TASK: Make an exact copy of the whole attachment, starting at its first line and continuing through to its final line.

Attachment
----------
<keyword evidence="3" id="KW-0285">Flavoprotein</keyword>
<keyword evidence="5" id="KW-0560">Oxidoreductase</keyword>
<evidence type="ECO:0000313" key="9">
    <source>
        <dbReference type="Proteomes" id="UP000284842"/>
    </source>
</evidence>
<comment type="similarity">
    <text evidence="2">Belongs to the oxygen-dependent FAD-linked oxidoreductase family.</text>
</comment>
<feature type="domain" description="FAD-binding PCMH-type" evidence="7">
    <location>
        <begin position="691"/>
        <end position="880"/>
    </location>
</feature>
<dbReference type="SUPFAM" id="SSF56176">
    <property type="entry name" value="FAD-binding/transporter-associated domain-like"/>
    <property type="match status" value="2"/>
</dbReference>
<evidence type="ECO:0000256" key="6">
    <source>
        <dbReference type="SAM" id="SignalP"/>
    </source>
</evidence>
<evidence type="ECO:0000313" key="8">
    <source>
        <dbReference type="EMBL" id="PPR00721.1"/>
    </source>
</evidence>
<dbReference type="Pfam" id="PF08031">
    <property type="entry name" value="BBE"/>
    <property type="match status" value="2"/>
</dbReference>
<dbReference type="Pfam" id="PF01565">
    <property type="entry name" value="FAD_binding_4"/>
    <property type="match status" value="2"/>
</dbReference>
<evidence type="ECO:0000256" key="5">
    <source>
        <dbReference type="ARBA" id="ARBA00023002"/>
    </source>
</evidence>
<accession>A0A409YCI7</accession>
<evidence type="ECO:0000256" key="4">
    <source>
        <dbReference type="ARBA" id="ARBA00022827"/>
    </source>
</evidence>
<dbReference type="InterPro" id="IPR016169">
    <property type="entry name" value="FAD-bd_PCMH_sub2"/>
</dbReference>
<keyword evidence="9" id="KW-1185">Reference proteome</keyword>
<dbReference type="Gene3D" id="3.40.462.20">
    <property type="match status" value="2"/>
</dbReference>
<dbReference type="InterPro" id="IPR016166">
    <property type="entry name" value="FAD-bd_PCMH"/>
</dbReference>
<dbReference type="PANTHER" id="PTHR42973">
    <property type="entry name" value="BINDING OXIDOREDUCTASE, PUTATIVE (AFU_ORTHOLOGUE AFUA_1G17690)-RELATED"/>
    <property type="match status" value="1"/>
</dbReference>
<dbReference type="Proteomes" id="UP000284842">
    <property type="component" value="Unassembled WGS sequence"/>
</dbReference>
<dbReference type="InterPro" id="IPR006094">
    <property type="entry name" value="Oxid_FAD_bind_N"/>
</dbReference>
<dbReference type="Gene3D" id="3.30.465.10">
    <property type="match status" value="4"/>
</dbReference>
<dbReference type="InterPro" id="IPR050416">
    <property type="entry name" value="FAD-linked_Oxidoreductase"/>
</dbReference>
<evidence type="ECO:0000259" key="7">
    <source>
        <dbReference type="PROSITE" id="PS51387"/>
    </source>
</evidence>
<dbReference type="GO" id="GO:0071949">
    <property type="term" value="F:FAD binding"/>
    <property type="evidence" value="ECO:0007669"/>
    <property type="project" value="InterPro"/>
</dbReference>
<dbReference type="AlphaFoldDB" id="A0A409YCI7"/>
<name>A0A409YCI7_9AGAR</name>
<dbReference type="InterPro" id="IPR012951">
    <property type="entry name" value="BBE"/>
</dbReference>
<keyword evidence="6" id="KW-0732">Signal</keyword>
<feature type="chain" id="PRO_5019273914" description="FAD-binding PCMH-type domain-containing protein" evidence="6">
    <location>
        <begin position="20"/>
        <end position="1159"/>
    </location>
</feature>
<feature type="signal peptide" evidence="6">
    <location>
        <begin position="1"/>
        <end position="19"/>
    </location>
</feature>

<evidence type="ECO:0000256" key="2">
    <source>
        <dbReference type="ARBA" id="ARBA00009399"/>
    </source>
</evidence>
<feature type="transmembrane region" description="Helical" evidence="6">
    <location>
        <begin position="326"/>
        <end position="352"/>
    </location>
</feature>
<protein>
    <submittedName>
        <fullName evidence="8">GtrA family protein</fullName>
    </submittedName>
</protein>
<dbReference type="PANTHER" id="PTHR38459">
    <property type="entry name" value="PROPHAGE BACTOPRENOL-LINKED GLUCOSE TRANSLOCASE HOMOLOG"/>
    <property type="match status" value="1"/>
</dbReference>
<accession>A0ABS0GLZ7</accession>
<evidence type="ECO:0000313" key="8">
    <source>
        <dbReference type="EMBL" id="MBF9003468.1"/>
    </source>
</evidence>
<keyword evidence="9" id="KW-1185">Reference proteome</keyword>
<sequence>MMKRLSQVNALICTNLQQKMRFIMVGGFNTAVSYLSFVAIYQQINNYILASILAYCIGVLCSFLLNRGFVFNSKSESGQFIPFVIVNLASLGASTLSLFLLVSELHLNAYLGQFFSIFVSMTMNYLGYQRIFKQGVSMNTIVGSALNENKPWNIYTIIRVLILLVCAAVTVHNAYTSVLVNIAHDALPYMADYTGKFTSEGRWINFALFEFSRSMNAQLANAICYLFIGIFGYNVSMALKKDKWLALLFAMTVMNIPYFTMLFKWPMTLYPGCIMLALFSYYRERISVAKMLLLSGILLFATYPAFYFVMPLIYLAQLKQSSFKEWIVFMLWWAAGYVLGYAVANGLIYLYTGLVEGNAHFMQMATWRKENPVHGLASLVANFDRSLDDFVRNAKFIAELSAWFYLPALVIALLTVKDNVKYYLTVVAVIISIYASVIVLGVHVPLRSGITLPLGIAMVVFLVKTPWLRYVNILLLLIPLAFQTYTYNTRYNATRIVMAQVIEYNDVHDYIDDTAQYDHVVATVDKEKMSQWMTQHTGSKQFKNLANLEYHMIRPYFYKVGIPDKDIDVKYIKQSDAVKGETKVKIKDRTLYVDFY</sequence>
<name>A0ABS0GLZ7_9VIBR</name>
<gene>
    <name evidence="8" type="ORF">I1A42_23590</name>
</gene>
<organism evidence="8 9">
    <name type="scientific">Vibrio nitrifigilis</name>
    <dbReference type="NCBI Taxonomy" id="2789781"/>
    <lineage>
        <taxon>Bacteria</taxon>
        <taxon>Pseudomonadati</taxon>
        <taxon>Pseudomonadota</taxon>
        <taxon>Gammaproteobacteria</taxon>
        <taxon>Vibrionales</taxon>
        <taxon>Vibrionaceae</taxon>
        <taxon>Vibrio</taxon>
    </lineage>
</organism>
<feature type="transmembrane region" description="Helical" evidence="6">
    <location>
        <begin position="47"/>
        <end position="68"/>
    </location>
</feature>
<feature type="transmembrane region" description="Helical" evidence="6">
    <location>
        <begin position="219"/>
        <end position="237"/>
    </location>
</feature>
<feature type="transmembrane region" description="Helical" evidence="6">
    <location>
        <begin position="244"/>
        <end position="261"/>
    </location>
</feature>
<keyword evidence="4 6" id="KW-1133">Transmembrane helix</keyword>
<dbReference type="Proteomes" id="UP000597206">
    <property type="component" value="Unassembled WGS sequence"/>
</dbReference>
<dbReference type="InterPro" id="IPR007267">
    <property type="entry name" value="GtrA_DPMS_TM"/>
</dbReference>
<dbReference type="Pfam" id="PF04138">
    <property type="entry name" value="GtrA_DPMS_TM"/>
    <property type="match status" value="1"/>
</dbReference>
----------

<keyword evidence="3" id="KW-0285">Flavoprotein</keyword>
<keyword evidence="5" id="KW-0560">Oxidoreductase</keyword>
<evidence type="ECO:0000313" key="9">
    <source>
        <dbReference type="Proteomes" id="UP000284842"/>
    </source>
</evidence>
<comment type="similarity">
    <text evidence="2">Belongs to the oxygen-dependent FAD-linked oxidoreductase family.</text>
</comment>
<feature type="domain" description="FAD-binding PCMH-type" evidence="7">
    <location>
        <begin position="691"/>
        <end position="880"/>
    </location>
</feature>
<dbReference type="SUPFAM" id="SSF56176">
    <property type="entry name" value="FAD-binding/transporter-associated domain-like"/>
    <property type="match status" value="2"/>
</dbReference>
<evidence type="ECO:0000256" key="6">
    <source>
        <dbReference type="SAM" id="SignalP"/>
    </source>
</evidence>
<evidence type="ECO:0000313" key="8">
    <source>
        <dbReference type="EMBL" id="PPR00721.1"/>
    </source>
</evidence>
<dbReference type="Pfam" id="PF08031">
    <property type="entry name" value="BBE"/>
    <property type="match status" value="2"/>
</dbReference>
<dbReference type="Pfam" id="PF01565">
    <property type="entry name" value="FAD_binding_4"/>
    <property type="match status" value="2"/>
</dbReference>
<evidence type="ECO:0000256" key="5">
    <source>
        <dbReference type="ARBA" id="ARBA00023002"/>
    </source>
</evidence>
<accession>A0A409YCI7</accession>
<evidence type="ECO:0000256" key="4">
    <source>
        <dbReference type="ARBA" id="ARBA00022827"/>
    </source>
</evidence>
<dbReference type="InterPro" id="IPR016169">
    <property type="entry name" value="FAD-bd_PCMH_sub2"/>
</dbReference>
<keyword evidence="9" id="KW-1185">Reference proteome</keyword>
<dbReference type="Gene3D" id="3.40.462.20">
    <property type="match status" value="2"/>
</dbReference>
<dbReference type="InterPro" id="IPR016166">
    <property type="entry name" value="FAD-bd_PCMH"/>
</dbReference>
<dbReference type="PANTHER" id="PTHR42973">
    <property type="entry name" value="BINDING OXIDOREDUCTASE, PUTATIVE (AFU_ORTHOLOGUE AFUA_1G17690)-RELATED"/>
    <property type="match status" value="1"/>
</dbReference>
<dbReference type="Proteomes" id="UP000284842">
    <property type="component" value="Unassembled WGS sequence"/>
</dbReference>
<dbReference type="InterPro" id="IPR006094">
    <property type="entry name" value="Oxid_FAD_bind_N"/>
</dbReference>
<dbReference type="Gene3D" id="3.30.465.10">
    <property type="match status" value="4"/>
</dbReference>
<dbReference type="InterPro" id="IPR050416">
    <property type="entry name" value="FAD-linked_Oxidoreductase"/>
</dbReference>
<evidence type="ECO:0000259" key="7">
    <source>
        <dbReference type="PROSITE" id="PS51387"/>
    </source>
</evidence>
<dbReference type="GO" id="GO:0071949">
    <property type="term" value="F:FAD binding"/>
    <property type="evidence" value="ECO:0007669"/>
    <property type="project" value="InterPro"/>
</dbReference>
<dbReference type="AlphaFoldDB" id="A0A409YCI7"/>
<name>A0A409YCI7_9AGAR</name>
<dbReference type="InterPro" id="IPR012951">
    <property type="entry name" value="BBE"/>
</dbReference>
<keyword evidence="6" id="KW-0732">Signal</keyword>
<feature type="chain" id="PRO_5019273914" description="FAD-binding PCMH-type domain-containing protein" evidence="6">
    <location>
        <begin position="20"/>
        <end position="1159"/>
    </location>
</feature>
<feature type="signal peptide" evidence="6">
    <location>
        <begin position="1"/>
        <end position="19"/>
    </location>
</feature>

<evidence type="ECO:0000256" key="2">
    <source>
        <dbReference type="ARBA" id="ARBA00009399"/>
    </source>
</evidence>
<feature type="transmembrane region" description="Helical" evidence="6">
    <location>
        <begin position="326"/>
        <end position="352"/>
    </location>
</feature>
<protein>
    <submittedName>
        <fullName evidence="8">GtrA family protein</fullName>
    </submittedName>
</protein>
<dbReference type="PANTHER" id="PTHR38459">
    <property type="entry name" value="PROPHAGE BACTOPRENOL-LINKED GLUCOSE TRANSLOCASE HOMOLOG"/>
    <property type="match status" value="1"/>
</dbReference>
<accession>A0ABS0GLZ7</accession>
<evidence type="ECO:0000313" key="8">
    <source>
        <dbReference type="EMBL" id="MBF9003468.1"/>
    </source>
</evidence>
<keyword evidence="9" id="KW-1185">Reference proteome</keyword>
<sequence>MMKRLSQVNALICTNLQQKMRFIMVGGFNTAVSYLSFVAIYQQINNYILASILAYCIGVLCSFLLNRGFVFNSKSESGQFIPFVIVNLASLGASTLSLFLLVSELHLNAYLGQFFSIFVSMTMNYLGYQRIFKQGVSMNTIVGSALNENKPWNIYTIIRVLILLVCAAVTVHNAYTSVLVNIAHDALPYMADYTGKFTSEGRWINFALFEFSRSMNAQLANAICYLFIGIFGYNVSMALKKDKWLALLFAMTVMNIPYFTMLFKWPMTLYPGCIMLALFSYYRERISVAKMLLLSGILLFATYPAFYFVMPLIYLAQLKQSSFKEWIVFMLWWAAGYVLGYAVANGLIYLYTGLVEGNAHFMQMATWRKENPVHGLASLVANFDRSLDDFVRNAKFIAELSAWFYLPALVIALLTVKDNVKYYLTVVAVIISIYASVIVLGVHVPLRSGITLPLGIAMVVFLVKTPWLRYVNILLLLIPLAFQTYTYNTRYNATRIVMAQVIEYNDVHDYIDDTAQYDHVVATVDKEKMSQWMTQHTGSKQFKNLANLEYHMIRPYFYKVGIPDKDIDVKYIKQSDAVKGETKVKIKDRTLYVDFY</sequence>
<name>A0ABS0GLZ7_9VIBR</name>
<gene>
    <name evidence="8" type="ORF">I1A42_23590</name>
</gene>
<organism evidence="8 9">
    <name type="scientific">Vibrio nitrifigilis</name>
    <dbReference type="NCBI Taxonomy" id="2789781"/>
    <lineage>
        <taxon>Bacteria</taxon>
        <taxon>Pseudomonadati</taxon>
        <taxon>Pseudomonadota</taxon>
        <taxon>Gammaproteobacteria</taxon>
        <taxon>Vibrionales</taxon>
        <taxon>Vibrionaceae</taxon>
        <taxon>Vibrio</taxon>
    </lineage>
</organism>
<feature type="transmembrane region" description="Helical" evidence="6">
    <location>
        <begin position="47"/>
        <end position="68"/>
    </location>
</feature>
<feature type="transmembrane region" description="Helical" evidence="6">
    <location>
        <begin position="219"/>
        <end position="237"/>
    </location>
</feature>
<feature type="transmembrane region" description="Helical" evidence="6">
    <location>
        <begin position="244"/>
        <end position="261"/>
    </location>
</feature>
<keyword evidence="4 6" id="KW-1133">Transmembrane helix</keyword>
<dbReference type="Proteomes" id="UP000597206">
    <property type="component" value="Unassembled WGS sequence"/>
</dbReference>
<dbReference type="InterPro" id="IPR007267">
    <property type="entry name" value="GtrA_DPMS_TM"/>
</dbReference>
<dbReference type="Pfam" id="PF04138">
    <property type="entry name" value="GtrA_DPMS_TM"/>
    <property type="match status" value="1"/>
</dbReference>